BUT: The degree of detailing in your models is going way behind "generally speaking". First of all: Larger scale models become heavy and certainly stability becomes rapidly an issue. You not only solved that problem - you kept the "lightness" (if there could be any when talking about a steam engine - but I always have the impression that real world steam engines have some appearance of lightness ...) - and all your LEGO models are actually reliably running on track.

But even further: Detailing on your models is breathtaking. You are building large scale models - but you push the limits of LEGO beyond believe in this regard.

This is the most beautiful LEGO steam engine I have seen.

I also believe that this should be cross-posted in the "LEGO Scale Modeling" Forum. For sure.

Congratulations, Tenderlok. Or as I have learned in this forum: Tipping hat, slight nod ...

All the best,
Thorsten

Share this post


Link to post
Share on other sites

Thank you so much, Asper, bonox, asomemegablox and Toastie!

28 minutes ago, Toastie said:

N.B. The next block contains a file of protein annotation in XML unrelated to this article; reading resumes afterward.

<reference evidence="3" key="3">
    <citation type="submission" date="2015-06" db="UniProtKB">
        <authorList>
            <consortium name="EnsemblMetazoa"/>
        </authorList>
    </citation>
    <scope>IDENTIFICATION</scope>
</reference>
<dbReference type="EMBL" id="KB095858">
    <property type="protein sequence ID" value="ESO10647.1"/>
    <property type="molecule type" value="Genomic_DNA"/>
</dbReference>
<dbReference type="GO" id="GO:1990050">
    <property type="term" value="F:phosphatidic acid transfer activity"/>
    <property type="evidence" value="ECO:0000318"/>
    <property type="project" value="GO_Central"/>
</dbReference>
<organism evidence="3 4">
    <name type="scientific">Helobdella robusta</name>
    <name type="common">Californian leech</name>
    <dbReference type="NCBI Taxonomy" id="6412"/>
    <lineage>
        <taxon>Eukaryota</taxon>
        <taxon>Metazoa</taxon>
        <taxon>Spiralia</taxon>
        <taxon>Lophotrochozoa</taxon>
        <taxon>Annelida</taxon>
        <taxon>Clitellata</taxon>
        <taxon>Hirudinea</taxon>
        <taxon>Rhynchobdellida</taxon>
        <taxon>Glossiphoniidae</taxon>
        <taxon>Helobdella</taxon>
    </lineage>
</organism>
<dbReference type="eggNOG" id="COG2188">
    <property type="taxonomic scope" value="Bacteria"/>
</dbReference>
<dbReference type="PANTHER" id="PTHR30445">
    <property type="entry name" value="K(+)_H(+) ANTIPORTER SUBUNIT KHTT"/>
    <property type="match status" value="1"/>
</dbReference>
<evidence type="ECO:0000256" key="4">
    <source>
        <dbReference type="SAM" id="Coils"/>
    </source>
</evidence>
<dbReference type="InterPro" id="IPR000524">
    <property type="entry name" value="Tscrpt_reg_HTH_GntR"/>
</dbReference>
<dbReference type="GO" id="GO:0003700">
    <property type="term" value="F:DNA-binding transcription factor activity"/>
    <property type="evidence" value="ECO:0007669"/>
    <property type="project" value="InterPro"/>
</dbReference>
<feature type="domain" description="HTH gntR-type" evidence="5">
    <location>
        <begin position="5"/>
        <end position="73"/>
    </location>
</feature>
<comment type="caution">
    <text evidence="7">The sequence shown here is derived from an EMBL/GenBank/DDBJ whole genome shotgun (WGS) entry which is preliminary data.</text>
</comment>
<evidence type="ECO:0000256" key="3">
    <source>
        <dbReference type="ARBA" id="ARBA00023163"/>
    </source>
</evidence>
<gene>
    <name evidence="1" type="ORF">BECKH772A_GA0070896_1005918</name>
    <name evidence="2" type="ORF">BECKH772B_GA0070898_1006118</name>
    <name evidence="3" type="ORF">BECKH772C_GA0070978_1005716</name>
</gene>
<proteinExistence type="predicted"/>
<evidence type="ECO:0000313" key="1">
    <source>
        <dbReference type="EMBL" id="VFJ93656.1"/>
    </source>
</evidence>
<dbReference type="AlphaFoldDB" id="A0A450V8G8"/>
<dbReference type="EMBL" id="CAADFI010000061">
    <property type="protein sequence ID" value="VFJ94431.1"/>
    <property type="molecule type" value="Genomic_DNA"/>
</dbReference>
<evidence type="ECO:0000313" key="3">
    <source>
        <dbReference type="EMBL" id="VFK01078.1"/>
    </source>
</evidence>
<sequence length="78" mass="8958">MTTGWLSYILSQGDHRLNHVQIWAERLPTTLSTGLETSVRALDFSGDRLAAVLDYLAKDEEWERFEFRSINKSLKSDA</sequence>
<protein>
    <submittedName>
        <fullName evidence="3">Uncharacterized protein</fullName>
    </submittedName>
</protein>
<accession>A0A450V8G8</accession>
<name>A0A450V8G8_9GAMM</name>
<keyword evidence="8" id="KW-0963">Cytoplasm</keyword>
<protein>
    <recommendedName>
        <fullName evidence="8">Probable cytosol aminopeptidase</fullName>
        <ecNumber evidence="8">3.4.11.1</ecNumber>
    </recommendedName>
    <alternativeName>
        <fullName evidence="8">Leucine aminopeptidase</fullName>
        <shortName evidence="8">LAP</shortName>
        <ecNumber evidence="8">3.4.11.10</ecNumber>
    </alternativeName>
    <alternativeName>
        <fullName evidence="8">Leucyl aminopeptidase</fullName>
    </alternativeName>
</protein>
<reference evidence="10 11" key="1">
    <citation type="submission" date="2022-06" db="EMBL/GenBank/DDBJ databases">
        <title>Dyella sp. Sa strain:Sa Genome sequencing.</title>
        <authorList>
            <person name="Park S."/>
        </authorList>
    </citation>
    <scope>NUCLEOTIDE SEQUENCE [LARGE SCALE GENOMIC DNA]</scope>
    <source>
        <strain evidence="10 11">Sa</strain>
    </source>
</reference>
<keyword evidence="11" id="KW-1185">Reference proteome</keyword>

[...] You not only solved that problem - you kept the "lightness" (if there could be any when talking about a steam engine - but I always have the impression that real world steam engines have some appearance of lightness ...)  [...]

Definitely there's a kind of lightness in the appearance of steam locomotives. That’s why it’s extremely important to me to render the gap between boiler and frame correctly – although of course it would be much easier to stabilize the boiler with bricks underneath. Also, the frame itself should look as light as possible, I think.

As for the Scale Modeling Forum: Personally, I would prefer the model to stay in the Train Tech Forum. Simply because I presume that it’s easier to find for the train enthusiasts here – maybe they don’t visit the Scale Modeling Forum too often.

Share this post


Link to post
Share on other sites
23 hours ago, Tenderlok said: